I think what makes a great project coincides with the reasons that a few projects distinctly stick out in my mind. They were fun, engaging, impressive, and were finished enough for a live working prototype/demo by the end of the competition. You want to make it a fun project, where you can learn from other people and bounce ideas around with other skilled developers, but you need to be able to execute it within the time frame.

Beginners: If you don’t have advanced programming skills (like me) — still go and experience it! Join a team that you can help with idea, wire frames, etc and just soak up the process so that when you go to the next one you will know what to expect and what type of projects can be accomplished. Or if you really don’t feel ready to join a team, at least go to the pitches in the beginning and/or the demos at the end. I think it helps a lot just having an understanding of what the structure is and how a collaborative development event works.

What are your tips for demo-ing your build?

Hand out candy ;)

How can people connect with you?


Github My repositories on Github are mainly for homework assignments and practice for my NYCDA class. I want to build a portfolio so I’m working on a final class project and some side projects that I will add soon.

Has Hack Upstate benefited you in any way?

Yes! I met some really great people. I had a lot of fun working on the project with my team. The most beneficial thing for me this year was observing how a hackathon works so that I’ll feel more comfortable participating at the next one. It was great to see how welcoming everyone was to beginners. It is definitely a safe place for anyone interested in coding, and a great way to join the development community.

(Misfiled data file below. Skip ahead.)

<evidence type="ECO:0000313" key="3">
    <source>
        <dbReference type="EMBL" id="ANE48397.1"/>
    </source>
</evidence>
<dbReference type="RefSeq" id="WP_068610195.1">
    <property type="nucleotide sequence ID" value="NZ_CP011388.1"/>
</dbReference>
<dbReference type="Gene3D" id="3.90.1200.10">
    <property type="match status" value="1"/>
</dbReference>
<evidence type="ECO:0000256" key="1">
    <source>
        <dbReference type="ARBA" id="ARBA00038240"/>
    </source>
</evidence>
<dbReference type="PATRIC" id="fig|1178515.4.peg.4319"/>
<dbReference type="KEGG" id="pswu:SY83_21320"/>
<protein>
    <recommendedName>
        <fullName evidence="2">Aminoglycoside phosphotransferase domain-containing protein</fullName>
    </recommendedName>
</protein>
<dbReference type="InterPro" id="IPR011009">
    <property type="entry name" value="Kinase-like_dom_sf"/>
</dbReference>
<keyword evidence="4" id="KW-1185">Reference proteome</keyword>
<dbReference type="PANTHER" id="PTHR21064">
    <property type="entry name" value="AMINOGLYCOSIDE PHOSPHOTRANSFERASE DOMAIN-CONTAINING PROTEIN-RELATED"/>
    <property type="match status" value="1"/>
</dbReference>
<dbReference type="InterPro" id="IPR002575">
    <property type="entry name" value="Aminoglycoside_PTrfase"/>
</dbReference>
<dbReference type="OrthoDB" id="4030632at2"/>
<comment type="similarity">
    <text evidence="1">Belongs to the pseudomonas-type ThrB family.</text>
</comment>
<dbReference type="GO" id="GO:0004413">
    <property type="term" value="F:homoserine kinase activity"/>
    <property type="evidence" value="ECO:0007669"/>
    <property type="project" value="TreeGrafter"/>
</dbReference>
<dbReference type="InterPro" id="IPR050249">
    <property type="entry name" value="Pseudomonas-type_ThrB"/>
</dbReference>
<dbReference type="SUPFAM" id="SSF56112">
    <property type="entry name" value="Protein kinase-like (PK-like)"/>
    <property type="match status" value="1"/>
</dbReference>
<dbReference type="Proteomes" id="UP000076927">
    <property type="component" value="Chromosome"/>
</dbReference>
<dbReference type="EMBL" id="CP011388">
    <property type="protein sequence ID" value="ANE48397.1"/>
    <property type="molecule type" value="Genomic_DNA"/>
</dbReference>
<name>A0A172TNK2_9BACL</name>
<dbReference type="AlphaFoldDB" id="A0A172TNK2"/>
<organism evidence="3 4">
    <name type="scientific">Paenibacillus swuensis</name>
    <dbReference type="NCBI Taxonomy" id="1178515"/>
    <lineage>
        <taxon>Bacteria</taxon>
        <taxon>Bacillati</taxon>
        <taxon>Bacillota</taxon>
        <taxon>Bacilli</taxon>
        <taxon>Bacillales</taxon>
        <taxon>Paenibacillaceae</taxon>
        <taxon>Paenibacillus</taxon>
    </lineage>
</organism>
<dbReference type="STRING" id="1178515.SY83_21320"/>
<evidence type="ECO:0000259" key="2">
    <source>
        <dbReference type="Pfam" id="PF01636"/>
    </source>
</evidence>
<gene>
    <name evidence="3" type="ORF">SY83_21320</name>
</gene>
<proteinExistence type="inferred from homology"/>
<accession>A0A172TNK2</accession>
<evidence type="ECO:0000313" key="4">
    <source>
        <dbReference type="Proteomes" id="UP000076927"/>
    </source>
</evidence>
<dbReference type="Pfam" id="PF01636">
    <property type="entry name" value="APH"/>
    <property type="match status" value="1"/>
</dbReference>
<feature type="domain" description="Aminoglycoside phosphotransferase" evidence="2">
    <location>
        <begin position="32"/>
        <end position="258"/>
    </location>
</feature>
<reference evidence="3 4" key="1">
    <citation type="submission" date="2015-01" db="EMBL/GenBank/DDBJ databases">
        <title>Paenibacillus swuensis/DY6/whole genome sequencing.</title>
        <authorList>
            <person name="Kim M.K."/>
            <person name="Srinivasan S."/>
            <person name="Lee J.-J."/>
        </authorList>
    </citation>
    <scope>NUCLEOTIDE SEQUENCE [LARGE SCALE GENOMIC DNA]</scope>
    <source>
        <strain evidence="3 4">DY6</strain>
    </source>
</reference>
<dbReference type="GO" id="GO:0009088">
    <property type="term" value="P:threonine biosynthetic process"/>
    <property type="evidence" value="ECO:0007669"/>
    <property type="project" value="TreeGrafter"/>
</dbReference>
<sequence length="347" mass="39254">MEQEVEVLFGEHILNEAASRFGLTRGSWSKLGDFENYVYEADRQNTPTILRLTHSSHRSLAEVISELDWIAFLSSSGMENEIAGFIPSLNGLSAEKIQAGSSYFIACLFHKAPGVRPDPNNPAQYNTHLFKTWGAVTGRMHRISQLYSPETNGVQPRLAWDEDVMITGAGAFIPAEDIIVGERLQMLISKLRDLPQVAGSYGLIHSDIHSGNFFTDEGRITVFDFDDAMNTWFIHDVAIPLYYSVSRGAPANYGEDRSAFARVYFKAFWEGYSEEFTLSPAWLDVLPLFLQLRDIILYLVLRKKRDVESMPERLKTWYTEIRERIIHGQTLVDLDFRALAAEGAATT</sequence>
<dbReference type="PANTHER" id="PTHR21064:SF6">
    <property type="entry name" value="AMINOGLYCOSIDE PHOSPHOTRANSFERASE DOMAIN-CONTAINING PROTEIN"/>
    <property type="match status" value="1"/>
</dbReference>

The goal of Hack Upstate is to connect Upstate NY developers. Do you think they are executing well on that goal? What would you improve?

I think they are executing well on that goal, especially now that there is a Slack group. People seem to stay in touch and communicate different ideas and events that are going on across upstate. If there is anything to improve, I say continue to come up with ways to keep people engaged in between the two semi-annual events.

Any other thoughts, suggestions, things you want noted or questions you want to answer that I didn’t ask?

If you told me I would be profiled in a blog post for Hack Upstate a year ago, I would’ve thought you were crazy! Thank you so much for the opportunity share my story. I’m looking forward to the next Hack Upstate event.

If you are also looking forward to the next Hack Upstate event, sign up here.

Upstate Interactive

We're a women-owned business that helps B2B organizations turn great ideas into software.

Hack Upstate

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Advancing Upstate New York's tech community through events and education. &&

Upstate Interactive

We're a women-owned business that helps B2B organizations turn great ideas into software.